Go and Sin No More
~ A Short Story by Allen Kopp ~
They were acquaintances, though not quite friends. They lived the same kind of life, but they were a study in contrasts. Zelda Zane (a name she chose for herself) was in her late fifties but looked much older. She was an indiscriminate alcoholic, known to drink turpentine or paint thinner if it was all she had. A frequent user of drugs, she was always on the lookout for any new sensation, any kind of substance to ingest or pills to take. She would take anything, even pills intended for dogs. Sometimes pills she took made her feel good and other times they nearly killed her.
Her companion sitting beside her on the park bench in the mellow, late-October light was one Vicki-Vicki Vale. She was twenty-three and still wore the bloom of youth. Her hair was and clothes were not quite clean, but she made the effort every day to tidy herself up, the way a cat might do. She was a shoplifter, a sneak thief, a sometime prostitute (when she had no other choice), a dope fiend, a social drinker, a check forger, a con artist, a liar, a fourth for bridge, and just about anything else she needed to be when the occasion called for it. You name it and she had done it.
“Where did you sleep last night, princess?” Zelda asked.
“In the cemetery,” Vicki-Vicki replied.
“Anybody try to mess with you?”
“There was nobody around, except for a few ghosts. I went over to the oldest part, where the moss hangs down from the trees.”
“That’s where the cholera victims are. Their ghosts, I mean.”
“Yeah, but ghosts don’t bother me nearly as much as living men do.”
“The grave’s a fine and private place, but none I think do there embrace,” Zelda said.
“Isn’t that the truth?”
“It got pretty cold last night,” Zelda Zane said.
“I would have been all right if I had just had a warm blanket to roll up in.”
“No blankets for bums.”
“I had to settle for leaves. I covered myself over with leaves, the way my brother and I used to do when we were little. I shivered my ass off for a while, but then I went to sleep. If anybody had come along, they wouldn’t have even known I was there unless they stepped on me.”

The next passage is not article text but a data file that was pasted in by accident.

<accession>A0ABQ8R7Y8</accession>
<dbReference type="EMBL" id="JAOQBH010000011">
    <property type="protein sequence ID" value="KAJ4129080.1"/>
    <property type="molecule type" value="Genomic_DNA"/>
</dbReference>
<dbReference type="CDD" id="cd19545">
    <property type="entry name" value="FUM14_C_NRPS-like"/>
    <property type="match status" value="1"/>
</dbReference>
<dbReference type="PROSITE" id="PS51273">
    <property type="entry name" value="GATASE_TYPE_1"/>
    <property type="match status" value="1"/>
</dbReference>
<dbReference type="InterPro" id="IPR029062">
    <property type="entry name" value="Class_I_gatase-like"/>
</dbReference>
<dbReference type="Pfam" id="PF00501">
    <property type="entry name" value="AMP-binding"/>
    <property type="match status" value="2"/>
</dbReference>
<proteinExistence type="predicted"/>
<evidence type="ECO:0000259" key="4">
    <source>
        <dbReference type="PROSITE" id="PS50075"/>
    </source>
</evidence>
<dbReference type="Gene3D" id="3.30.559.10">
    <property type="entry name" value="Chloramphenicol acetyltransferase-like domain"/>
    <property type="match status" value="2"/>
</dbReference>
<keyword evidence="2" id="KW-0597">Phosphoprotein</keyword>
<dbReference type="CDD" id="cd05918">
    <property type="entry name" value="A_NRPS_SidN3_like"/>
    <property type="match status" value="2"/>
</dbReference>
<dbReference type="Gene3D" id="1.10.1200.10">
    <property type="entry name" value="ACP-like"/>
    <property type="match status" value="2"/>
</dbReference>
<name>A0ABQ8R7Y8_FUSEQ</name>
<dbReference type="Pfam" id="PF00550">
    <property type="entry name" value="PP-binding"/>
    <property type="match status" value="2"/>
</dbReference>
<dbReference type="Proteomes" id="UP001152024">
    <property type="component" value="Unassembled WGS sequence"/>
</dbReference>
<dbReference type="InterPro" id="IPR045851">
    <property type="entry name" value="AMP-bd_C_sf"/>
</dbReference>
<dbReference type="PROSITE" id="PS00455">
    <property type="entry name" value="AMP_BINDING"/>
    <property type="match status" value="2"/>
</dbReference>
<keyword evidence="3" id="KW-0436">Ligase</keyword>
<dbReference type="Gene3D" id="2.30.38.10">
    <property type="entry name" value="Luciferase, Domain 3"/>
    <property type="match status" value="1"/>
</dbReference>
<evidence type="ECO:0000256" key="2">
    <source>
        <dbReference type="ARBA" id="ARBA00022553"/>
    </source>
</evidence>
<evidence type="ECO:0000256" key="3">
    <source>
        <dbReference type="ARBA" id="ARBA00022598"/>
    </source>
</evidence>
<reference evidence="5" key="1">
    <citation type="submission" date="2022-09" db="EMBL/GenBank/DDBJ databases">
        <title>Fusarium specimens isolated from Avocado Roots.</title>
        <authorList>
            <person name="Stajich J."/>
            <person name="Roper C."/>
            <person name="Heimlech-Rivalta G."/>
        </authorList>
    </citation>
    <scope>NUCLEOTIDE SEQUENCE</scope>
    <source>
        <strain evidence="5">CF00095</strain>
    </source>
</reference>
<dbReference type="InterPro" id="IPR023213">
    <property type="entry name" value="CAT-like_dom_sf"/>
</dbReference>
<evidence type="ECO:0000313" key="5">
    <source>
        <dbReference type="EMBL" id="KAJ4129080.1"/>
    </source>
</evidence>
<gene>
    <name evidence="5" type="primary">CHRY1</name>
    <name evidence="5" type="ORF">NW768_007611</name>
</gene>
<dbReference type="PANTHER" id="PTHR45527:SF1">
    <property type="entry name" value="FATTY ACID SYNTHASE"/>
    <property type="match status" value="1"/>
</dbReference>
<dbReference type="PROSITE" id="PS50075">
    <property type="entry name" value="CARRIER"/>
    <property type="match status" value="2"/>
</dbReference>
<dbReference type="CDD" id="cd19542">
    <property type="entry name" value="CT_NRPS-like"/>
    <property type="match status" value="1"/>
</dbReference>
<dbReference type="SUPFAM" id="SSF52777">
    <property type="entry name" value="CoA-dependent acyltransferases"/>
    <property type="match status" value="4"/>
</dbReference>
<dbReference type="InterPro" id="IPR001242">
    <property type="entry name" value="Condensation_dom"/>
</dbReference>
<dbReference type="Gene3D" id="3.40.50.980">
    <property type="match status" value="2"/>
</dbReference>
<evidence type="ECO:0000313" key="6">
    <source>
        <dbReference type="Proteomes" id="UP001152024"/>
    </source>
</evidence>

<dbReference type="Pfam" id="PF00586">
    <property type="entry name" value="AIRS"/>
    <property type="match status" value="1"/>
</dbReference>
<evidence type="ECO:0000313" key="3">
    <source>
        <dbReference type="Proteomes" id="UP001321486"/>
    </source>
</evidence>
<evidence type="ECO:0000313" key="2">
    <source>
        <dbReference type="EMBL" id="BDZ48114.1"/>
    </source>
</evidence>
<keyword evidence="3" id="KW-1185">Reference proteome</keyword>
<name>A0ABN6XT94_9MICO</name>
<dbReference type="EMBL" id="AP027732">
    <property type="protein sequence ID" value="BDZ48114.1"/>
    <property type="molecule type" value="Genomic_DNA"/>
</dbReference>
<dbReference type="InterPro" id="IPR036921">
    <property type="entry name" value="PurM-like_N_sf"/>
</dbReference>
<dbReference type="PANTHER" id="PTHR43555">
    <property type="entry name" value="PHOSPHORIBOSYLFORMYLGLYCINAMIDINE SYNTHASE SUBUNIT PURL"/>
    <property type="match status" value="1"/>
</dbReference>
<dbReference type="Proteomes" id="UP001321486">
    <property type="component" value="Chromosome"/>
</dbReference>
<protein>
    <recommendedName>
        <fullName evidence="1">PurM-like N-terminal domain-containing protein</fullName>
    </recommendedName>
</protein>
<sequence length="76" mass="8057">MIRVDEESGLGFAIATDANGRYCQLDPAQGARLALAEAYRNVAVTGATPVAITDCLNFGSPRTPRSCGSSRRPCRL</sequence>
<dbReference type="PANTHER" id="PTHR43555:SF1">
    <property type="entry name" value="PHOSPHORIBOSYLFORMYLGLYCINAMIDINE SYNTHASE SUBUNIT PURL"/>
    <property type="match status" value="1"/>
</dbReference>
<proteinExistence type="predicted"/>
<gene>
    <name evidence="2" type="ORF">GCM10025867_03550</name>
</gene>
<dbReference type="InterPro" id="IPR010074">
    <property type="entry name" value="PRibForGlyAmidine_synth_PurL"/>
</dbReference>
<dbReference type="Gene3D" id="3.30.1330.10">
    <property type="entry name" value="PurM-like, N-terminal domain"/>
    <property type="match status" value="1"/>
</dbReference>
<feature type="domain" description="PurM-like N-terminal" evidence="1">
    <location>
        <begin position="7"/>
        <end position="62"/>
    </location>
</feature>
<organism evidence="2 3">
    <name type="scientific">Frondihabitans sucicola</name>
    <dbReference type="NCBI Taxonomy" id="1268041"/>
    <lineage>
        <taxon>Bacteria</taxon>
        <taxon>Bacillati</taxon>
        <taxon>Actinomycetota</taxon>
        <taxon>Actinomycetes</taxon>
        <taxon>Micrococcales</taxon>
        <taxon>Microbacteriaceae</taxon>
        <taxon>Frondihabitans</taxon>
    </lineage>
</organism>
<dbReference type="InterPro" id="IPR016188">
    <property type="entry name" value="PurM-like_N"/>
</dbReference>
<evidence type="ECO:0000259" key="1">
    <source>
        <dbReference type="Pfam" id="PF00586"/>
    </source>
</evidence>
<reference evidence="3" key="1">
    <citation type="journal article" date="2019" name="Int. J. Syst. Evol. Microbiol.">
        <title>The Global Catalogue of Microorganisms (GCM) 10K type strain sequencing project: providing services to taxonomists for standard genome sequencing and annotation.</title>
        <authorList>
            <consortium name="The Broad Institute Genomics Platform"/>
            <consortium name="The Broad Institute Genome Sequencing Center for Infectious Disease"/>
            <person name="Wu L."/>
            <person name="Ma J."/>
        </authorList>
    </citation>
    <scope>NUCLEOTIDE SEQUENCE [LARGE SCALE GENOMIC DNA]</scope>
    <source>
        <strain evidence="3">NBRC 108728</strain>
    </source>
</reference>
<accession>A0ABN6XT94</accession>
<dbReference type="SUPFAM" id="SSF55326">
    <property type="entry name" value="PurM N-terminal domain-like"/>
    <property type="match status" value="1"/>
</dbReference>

“Last night was a mild autumn night,” Zelda Zane said. “It’s nothing compared to what’s coming.”
“I know. Winter. I try not to think about it too much.”
“Winters are rough when you don’t have a roof over your head.”
“Winters are rough when you do have a roof over your head.”
“Why don’t you go back home before winter comes?” Zelda Zane said.
“I don’t have a home to go to.”
“You have family.”
“My mother said she’d kill me when she sees me again. She means it, too.”
“She couldn’t be that mad at you.”
“She is, though.”
“What did you do to her?”
“We got into a fight. A fist fight. We drew blood. It wasn’t pretty. She hit me, so I punched her in the face. Broke her nose.”
“Why don’t you give her a call? I bet she’d be glad to hear from you.”
“No, she wouldn’t. She’d tell me to go to hell.”
“She’s still your mother.”
“She’d like to kill me, honest and true.” Vicki-Vicki said. “I hope I never lay eyes on her again in my life.”
“More’s the pity. My own mother died when I was eight. I lived with my grandparents until I was married the first time.”
“How did that work out?”
“The results you see before you.”
“What about you? Where did you spend the mild autumn night last night?”
“I’ve stayed the last two nights at the mission shelter. I don’t like staying there, but sometimes you just have to get inside where there are four walls and a roof.”
“I stayed in the mission shelter one night,” Vicki-Vicki said. “I swore I’d never stay there again. I’d rather die. Some of the people there have diseases, coughing their lungs out. And some of them have got bugs crawling on them.”
“I know it’s not the best company, darling, but if you live on the streets long enough, you’ll have bugs crawling on you, too.”
“I haven’t quite reached that point yet.”